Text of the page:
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Humoral Immunity

Dr. Beenish Zahid


B Cells and Humoral immunity
• The humoral response is carried out by
antibodies which are produced by Plasma
cells.

• Plasma cells are derived from activated B-


cells that are produced in the bone marrow
The innate immune system
activates Acquired immunity
• Cells of the innate immune system activate the
specific immune response.
• A group of cells called Antigen presenting cells
(APC) activate the acquired immune system.
• Macrophages, Dendritic cells and B-cells are
examples of types of APCs.
• APCs turn on the acquired immune system by
activating T-Helper cells (TH-cells).
• TH-cells in turn activate either the cell mediated
or the humoral immune system.
Humoral
immunity
APC

TH
APC

TH
APC
B
The Microbial antigen is
ingested by an APC and
partially digested. Fragments
APC from microbe bind with the
MHC II to form a MHC II /Ag
complex on the surface of the
APC
APC

A Helper T cell, specific


TH for the presented
APC
antigen, binds to the
MHC II/Ag complex
APC

TH
APC

TH The helper T cell


APC then activates an
B appropriate B cell
by releasing IL-2
to it.
• The interaction
between the TH-cell
TH
APC and the B-cell causes
the B- cell to
differentiate into
Plasma cells and
memory cells.
Memory cells
• Memory cells do not react right away but
are held in reserve for later infections.
The secondary response that is carried out
by memory cells is different in 3 ways.
– Memory cells produce antibodies that bind with
greater affinity to their antigens than the
antibodies produced in the initial response.
– The response time is much vaster than the
primary response
– A greater number of antibodies are produced.
Function of Antibodies
Function of Antibodies
• Antibodies function in 6
ways to protect the body
– Aggltination: Enhances
phagocytosis and reduces
number of infectious units
to be dealt with
– Opsonization: Coating
antigen with antibody
enhances phagocytosis
– Neutralization: blocks
adhesion of bacteria and
viruses to mucosa. Also
blocks active site of toxin
Function of Antibodies Cont
• Activation of complement

• Increases inflammation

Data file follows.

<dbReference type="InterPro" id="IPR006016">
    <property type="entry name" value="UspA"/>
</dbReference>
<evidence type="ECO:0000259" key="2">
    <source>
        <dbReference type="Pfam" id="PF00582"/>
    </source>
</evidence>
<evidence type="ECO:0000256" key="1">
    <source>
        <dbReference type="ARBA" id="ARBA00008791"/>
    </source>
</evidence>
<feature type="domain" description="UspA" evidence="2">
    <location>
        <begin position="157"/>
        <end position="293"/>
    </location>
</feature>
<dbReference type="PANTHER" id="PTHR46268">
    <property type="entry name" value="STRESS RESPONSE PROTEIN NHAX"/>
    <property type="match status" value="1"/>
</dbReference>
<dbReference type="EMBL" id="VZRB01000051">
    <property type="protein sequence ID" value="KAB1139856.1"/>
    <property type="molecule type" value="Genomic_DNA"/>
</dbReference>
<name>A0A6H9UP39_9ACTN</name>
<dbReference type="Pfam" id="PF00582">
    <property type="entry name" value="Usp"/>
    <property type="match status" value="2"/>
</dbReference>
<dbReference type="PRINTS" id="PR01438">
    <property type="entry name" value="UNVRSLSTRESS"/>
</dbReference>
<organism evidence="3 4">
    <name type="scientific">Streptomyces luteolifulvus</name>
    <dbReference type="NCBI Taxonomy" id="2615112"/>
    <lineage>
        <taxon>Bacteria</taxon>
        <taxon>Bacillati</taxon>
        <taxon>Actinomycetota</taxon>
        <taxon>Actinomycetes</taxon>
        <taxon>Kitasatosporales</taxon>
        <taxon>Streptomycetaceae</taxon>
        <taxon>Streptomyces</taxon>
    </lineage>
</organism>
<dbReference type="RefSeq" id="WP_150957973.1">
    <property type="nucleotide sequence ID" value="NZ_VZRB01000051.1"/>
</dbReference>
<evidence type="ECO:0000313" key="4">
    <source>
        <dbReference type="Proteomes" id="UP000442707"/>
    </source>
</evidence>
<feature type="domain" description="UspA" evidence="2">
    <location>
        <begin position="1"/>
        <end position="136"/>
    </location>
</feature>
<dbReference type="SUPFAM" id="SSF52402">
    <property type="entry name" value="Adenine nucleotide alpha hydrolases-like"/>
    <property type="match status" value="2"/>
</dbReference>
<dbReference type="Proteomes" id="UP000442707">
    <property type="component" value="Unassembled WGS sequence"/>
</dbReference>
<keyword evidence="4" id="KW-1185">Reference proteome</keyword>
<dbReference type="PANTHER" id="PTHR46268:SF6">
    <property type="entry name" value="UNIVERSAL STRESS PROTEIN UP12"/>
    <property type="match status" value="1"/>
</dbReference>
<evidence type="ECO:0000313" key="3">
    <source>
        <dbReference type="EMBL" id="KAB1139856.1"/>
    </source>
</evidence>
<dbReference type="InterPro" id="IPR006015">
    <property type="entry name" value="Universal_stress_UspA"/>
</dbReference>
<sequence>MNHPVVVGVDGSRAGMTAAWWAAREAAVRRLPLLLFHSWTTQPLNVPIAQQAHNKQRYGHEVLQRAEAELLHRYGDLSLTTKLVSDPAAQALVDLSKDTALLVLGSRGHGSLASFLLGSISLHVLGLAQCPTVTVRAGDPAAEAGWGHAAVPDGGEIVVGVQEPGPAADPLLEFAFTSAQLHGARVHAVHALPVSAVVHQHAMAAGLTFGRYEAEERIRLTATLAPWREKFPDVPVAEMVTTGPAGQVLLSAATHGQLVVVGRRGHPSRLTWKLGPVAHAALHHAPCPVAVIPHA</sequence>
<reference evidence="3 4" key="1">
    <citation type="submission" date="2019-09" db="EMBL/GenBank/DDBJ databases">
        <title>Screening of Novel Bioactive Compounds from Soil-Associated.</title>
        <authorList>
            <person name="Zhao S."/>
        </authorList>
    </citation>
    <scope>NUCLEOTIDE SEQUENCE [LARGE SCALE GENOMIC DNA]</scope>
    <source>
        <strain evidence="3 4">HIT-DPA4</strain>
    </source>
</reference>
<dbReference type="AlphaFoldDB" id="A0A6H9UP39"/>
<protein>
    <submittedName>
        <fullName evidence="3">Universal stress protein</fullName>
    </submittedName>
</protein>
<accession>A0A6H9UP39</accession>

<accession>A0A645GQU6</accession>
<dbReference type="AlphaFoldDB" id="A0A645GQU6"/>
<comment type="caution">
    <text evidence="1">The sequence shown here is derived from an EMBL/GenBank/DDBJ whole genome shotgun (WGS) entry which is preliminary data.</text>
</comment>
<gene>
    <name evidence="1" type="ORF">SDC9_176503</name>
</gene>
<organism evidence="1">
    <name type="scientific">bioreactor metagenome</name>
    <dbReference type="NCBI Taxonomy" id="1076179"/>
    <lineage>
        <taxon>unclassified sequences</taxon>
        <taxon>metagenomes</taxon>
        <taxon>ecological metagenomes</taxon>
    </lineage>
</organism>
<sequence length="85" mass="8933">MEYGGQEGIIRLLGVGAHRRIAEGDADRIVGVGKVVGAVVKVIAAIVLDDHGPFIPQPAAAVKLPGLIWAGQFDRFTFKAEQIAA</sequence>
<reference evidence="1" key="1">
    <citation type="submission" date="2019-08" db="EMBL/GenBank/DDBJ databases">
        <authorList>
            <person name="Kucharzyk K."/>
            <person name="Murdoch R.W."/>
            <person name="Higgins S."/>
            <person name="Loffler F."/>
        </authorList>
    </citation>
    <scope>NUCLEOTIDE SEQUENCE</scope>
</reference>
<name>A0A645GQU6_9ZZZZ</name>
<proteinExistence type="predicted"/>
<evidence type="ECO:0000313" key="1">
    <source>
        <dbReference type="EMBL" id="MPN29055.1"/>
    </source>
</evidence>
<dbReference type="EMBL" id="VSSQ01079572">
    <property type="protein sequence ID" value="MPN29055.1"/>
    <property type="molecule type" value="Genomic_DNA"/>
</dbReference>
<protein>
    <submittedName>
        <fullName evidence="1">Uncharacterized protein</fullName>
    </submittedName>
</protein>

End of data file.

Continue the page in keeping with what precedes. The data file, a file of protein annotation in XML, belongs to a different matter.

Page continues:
through the byproducts of the
complement system (C5a and
C3a)

• Antibody dependant cell


mediated cytotoxicity:
Antibodies attached to target
cell cause destruction by non
specific immune system cells.
Structure of Antibodies
Structure of an Antibody
• Structure of an
Antibody
• Antibody composed
of two heavy chains
and two light chains.
These chains bind
together to make a Y
shaped molecule.
Structure of Antibodies
• The two sections located
at the ends of Y’s arms
are called variable (V)
regions.
• The variable region is
structurally identical for all
antibodies synthesized by
a particular plasma cell.
• The Antibodies from each
plasma cell however are
different or unique from
all other antibodies
produced by other
plasma cell.
Structure of Antibodies
• The stem of the antibody
molecule as well as the lower
portion of the arms called
constant (c) regions.
• There are 5 major types of C
regions which correspond to
the 5 different classes of
antibodies.
• All plasma cells in the body
are producing one of these
classes of antibodies.
• A particular plasma cell may
switch the particular class of
Antibody that it is producing in
order to fight an infection in a
different way.
• The structure of Antibodies
may be described by the way
they are cut and digested by
proteases.

• The stem portion is referred to


as the FC region

• The Y portion with the top third


of the stem is referred to as the
Fab region.

• The FC region often acts as


the receptor for phagocytes.

• The FC region contains the


antigen binding region
Isotypes of Antibodies
IgM
• IgM expressed as membrane
bound anitbodies on B-cells
• Pentamer
– 5 units held together by disulfide
bonds
– J (Joining) chain functions in the
polymerization of monomers
• First immunoglobulin class
produced in a primary response
to an antigen
• Has 10 anitgen binding sites
• More effective at stimulating
complement
• The FC receptors on
phagocytes binds with Fc
portion of the IgM(opsinization)
Antibodies (A) and pathogens (B) free roam in the blood. 2) The antibodies bind to pathogens, and can
do so in different formations such as: opsonization (2a), neutralisation (2b), and agglutination (2c). 3) A
phagocyte (C) approaches the pathogen, and Fc region (D) of the antibody binds to one of the Fc
receptors (E) on the phagocyte. 4) Phagocytosis occurs as the pathogen is ingested.
IgD

• Found on surface of
mature B-cells.

• Biological function
unknown (thought to
function in activation
of B-cells)
IgG
• Most abundant isotype in
serum (80%)
• Cross placenta and play
important role in
protecting fetus
– Provides passive immunity
to unborn fetus.
– Placental cells bind the Fc
portion of IgG and transfer
Ab across the placental
membrane.
• Activate complement
system
• Opsonin—phagocytosis
IgE
• Mediate the immediate
hypersensitivity reactions
(hayfever, asthma,
anaphylactic shock)
– Mast cells and basophils
bind fc portion of IgE
– Cross-linkage of receptor
bound IgE molecules by
antigen, induces
degranulaltion of the Mast
and basophil cells
• Parasitic response
– Eosinophils express
receptors for IgE
IgA
• Most abundant Ab in the
body
• Found Predominantly in
external secretions i.e Milk,
Saliva, tears, mucus.
• Form is a dimer
.
• Plasma cells that release
IgA Abs are concentrated
along the Mucus Membrane
surface.
• Provides passive immunity
to infants through mothers
milk